(29) Great grandfather's Richardson's bible (Mervyn Richardson's father). The bible was given to Mervyn's father, by his mother, as stated on the frontispiece. One of the donor's (Elizabeth Williams) advised that the bible was found in her parent's possessions in February 2007. Her father's mother was Violet Richardson, Mervyn's eldest sister (see the back pages of the bible for details of their family).

(30) Mervyn's son, Gary (1931-2005), who helped his father considerably in the development of Victa Mowers Pty Ltd., graduated from Sydney University in 1956 with first-class honours in psychology. He wrote three books included in this archive: Education for Freedom: Blueprint for a Human-Centred School (1985); Philosophy of Conscoius Action (1987), this work includes an 8 page fax (24 January, 1995) from Gary to one of the donors (Elizabeth Williams), which sets out an early draft of the book's Introduction and text for what was going to be Chapter 19 (The Way of Development), neither of which appeared in the published version, and Love as Conscious Action:Self Development for the New Society (1992). It was the philosophy of the first book that he used to establish (1978), with a group of parents, Korowal School at Leura in the Blue Mountains.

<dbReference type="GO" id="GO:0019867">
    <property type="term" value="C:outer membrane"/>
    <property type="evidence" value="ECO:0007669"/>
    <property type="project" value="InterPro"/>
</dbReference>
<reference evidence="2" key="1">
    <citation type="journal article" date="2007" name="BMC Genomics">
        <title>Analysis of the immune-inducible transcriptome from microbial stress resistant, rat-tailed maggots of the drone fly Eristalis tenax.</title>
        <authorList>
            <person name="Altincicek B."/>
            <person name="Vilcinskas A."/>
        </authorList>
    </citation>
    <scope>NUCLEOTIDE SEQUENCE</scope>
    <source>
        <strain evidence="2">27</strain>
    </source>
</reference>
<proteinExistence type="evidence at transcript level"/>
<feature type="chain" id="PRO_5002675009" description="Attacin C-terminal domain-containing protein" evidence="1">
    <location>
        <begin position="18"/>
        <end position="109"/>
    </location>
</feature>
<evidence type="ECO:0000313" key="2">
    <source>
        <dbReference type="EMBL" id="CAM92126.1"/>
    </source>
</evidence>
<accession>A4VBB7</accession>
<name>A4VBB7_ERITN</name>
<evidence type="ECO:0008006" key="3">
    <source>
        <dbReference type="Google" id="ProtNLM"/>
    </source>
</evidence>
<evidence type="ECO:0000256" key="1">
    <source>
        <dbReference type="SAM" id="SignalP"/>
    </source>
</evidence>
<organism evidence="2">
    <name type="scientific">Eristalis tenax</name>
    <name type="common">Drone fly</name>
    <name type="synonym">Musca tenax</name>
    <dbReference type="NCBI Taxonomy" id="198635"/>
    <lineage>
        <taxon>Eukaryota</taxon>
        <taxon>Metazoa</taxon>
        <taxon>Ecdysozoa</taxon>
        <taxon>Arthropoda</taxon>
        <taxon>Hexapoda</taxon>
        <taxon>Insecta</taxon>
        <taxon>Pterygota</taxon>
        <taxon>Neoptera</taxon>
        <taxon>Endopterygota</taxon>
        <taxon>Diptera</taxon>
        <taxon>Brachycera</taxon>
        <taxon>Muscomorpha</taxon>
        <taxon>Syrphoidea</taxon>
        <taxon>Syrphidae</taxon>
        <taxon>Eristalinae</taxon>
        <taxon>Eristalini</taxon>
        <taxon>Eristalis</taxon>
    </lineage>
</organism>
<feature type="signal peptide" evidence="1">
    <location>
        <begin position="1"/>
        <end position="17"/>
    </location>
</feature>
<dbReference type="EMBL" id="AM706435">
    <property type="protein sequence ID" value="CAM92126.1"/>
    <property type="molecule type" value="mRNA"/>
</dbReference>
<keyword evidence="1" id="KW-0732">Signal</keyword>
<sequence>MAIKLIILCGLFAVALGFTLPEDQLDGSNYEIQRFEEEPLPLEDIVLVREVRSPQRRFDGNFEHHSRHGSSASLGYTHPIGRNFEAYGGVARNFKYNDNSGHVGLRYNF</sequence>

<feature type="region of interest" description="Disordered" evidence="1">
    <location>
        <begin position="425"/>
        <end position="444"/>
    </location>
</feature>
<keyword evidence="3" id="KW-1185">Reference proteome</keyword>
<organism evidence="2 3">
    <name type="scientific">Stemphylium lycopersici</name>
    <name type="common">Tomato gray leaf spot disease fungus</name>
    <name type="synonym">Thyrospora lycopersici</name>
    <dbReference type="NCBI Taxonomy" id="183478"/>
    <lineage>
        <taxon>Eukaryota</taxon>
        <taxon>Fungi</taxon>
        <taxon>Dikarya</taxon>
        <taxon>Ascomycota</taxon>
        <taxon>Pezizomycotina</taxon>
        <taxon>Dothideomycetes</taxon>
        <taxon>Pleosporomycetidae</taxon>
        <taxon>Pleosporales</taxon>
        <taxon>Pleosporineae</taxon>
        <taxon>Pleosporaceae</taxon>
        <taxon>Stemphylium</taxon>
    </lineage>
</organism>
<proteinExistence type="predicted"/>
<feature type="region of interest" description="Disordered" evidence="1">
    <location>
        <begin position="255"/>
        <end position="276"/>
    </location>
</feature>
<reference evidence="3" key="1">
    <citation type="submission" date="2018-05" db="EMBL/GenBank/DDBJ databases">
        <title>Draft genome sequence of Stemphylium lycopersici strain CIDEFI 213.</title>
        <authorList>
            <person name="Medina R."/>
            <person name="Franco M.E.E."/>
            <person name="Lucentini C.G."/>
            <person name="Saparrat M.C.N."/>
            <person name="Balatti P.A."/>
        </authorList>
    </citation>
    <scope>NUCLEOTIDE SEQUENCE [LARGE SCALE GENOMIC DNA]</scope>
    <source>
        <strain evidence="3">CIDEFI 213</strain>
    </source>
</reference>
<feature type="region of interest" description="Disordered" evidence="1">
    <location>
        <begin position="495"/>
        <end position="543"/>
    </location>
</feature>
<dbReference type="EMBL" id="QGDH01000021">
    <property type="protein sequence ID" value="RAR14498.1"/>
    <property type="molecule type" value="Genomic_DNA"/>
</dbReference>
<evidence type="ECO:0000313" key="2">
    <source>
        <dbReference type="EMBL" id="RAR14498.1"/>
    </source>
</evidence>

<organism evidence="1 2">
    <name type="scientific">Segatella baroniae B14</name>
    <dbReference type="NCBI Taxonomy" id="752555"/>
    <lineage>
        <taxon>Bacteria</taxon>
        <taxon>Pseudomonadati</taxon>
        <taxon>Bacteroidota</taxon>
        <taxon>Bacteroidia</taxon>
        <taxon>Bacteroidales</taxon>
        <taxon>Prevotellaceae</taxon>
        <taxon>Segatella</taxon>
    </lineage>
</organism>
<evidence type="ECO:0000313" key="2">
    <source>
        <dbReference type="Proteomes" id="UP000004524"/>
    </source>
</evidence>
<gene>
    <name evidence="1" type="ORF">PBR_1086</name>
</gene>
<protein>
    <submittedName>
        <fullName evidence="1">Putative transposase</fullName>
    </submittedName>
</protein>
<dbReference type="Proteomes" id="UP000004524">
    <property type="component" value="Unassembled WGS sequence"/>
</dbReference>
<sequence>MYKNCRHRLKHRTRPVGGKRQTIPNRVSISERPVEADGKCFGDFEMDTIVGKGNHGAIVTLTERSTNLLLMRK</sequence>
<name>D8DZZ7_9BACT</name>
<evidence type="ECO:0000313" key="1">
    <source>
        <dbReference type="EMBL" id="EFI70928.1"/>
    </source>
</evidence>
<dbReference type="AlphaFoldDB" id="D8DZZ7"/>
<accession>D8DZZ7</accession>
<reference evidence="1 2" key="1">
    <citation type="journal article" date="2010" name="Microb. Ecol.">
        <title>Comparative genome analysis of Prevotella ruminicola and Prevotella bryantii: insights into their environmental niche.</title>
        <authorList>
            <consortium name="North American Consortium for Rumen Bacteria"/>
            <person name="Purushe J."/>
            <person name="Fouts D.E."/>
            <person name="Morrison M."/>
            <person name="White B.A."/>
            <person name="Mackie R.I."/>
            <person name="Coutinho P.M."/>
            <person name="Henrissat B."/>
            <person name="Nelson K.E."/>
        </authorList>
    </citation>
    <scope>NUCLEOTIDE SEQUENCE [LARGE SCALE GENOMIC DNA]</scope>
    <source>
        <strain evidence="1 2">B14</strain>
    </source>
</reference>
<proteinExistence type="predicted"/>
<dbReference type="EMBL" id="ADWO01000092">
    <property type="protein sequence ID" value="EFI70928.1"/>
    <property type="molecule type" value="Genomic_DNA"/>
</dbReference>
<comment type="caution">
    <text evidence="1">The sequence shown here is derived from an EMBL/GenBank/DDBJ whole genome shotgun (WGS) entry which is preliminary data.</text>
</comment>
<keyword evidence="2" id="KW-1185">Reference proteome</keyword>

Various makers and publishers



The donor has advised as follows: "I've enclosed the papers I've recently found relating to Mervyn in my Dad's material. My Dad [Neville Cropton Williams (1922-1999)], was one of Mervyn's nephews. The papers were collected by Dad's parents (his mother was the eldest [Violet] of Mervyn's sisters, and/or Dad, their only child" (letter from Elizabeth Williams, donor, to curator, 6 June, 2007).

Mervyn Victor Richardson (1893-1972)

M.V. Richardson was born on 11 November at Yarramalong, a town on the central coast of New South Wales. His father, Archibald George Heron (1864-1924), an Irish schoolteacher and his mother, Sydney born Charlotte Martha Griffiths (1868-1958), conceived five children, with Mervyn being the second born. All five children were born in Australia (Yarramalong, Newtown, and Paddington). The other children were: Archibald Newton Wesley (1892-1942 ); Violet May (1895-1976); Doris Dilma (1903-1972); Ivy Letitia (1904-1936). Mervyn married Vera Marie Bertram in the Methodist Church, Concord, New South Wales, on 26 June, 1926. They had one child, Garry Bertram Richardson, who was born on 1 August, 1931.

Mervyn attended primary school, but it is not certain to what level of formal education he attained thereafter. His early career was apprentice jeweller and signwriter. Between 1914 and 1916 Mervyn, with the assistance of brother Archibald, designed and build a monoplane, for which they designed a radial engine with contra-rotating propellers. The plane did not progress, as Archibald crashed it at Mascot airport. Archibald survived the crash.